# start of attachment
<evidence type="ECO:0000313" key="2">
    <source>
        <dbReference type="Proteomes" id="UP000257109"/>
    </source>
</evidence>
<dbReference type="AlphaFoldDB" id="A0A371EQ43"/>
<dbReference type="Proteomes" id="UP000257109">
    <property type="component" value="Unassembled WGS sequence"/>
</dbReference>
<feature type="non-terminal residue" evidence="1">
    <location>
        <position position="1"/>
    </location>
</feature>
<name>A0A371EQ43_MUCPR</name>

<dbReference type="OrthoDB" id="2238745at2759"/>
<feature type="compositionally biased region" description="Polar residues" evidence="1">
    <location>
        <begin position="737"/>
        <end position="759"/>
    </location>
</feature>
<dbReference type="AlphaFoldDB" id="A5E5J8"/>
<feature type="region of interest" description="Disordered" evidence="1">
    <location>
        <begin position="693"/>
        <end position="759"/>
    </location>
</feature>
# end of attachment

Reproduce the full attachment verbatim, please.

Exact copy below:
<evidence type="ECO:0000313" key="2">
    <source>
        <dbReference type="Proteomes" id="UP000257109"/>
    </source>
</evidence>
<dbReference type="AlphaFoldDB" id="A0A371EQ43"/>
<dbReference type="Proteomes" id="UP000257109">
    <property type="component" value="Unassembled WGS sequence"/>
</dbReference>
<feature type="non-terminal residue" evidence="1">
    <location>
        <position position="1"/>
    </location>
</feature>
<name>A0A371EQ43_MUCPR</name>

<dbReference type="OrthoDB" id="2238745at2759"/>
<feature type="compositionally biased region" description="Polar residues" evidence="1">
    <location>
        <begin position="737"/>
        <end position="759"/>
    </location>
</feature>
<dbReference type="AlphaFoldDB" id="A5E5J8"/>
<feature type="region of interest" description="Disordered" evidence="1">
    <location>
        <begin position="693"/>
        <end position="759"/>
    </location>
</feature>